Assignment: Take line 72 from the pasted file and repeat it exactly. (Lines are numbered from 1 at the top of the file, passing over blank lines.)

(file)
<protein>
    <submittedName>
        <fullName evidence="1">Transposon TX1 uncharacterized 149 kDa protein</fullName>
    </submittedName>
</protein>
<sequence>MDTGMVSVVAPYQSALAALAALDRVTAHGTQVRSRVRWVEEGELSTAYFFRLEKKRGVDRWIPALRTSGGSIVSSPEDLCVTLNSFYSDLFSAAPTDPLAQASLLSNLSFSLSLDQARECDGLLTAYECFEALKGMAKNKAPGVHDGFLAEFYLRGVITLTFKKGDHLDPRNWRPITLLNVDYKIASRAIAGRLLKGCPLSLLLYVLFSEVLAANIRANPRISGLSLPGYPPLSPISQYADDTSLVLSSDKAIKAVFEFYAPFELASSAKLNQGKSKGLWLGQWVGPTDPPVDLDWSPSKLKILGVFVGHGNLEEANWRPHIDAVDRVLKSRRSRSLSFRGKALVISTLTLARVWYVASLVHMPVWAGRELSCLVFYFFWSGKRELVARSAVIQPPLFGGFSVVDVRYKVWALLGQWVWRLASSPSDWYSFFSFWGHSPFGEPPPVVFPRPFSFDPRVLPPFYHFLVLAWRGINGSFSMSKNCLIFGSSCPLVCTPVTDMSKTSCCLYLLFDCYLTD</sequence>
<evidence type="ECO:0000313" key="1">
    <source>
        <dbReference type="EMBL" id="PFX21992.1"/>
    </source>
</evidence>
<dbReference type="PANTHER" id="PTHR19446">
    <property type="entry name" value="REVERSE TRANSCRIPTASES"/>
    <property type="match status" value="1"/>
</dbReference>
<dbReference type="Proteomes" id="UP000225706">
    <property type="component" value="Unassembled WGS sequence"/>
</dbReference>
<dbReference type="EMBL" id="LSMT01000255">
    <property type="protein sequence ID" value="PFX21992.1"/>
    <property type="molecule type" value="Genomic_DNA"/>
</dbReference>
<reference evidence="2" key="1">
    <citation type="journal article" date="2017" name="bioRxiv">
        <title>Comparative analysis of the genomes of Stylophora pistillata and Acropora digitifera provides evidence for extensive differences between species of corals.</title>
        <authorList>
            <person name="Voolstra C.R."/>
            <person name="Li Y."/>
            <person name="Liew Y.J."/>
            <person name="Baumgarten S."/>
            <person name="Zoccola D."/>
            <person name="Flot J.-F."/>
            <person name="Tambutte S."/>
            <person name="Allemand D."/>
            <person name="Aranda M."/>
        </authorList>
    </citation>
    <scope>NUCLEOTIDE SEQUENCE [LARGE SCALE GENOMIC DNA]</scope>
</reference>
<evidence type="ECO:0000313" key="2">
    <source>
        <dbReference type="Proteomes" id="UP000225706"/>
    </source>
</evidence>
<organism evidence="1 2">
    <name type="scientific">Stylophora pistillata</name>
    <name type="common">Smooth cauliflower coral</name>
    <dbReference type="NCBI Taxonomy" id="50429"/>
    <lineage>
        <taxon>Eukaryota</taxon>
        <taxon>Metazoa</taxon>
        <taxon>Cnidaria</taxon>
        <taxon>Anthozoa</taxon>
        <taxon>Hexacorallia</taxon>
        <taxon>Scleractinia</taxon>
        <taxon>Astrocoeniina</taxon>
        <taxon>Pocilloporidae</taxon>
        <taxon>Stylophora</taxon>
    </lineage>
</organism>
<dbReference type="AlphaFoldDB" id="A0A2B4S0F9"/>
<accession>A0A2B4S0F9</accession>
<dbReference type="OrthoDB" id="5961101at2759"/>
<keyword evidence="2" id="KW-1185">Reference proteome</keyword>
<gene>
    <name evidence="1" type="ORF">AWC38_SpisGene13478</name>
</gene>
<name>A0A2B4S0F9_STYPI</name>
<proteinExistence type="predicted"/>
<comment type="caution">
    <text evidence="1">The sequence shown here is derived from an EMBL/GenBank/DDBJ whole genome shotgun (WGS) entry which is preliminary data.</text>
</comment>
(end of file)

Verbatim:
</comment>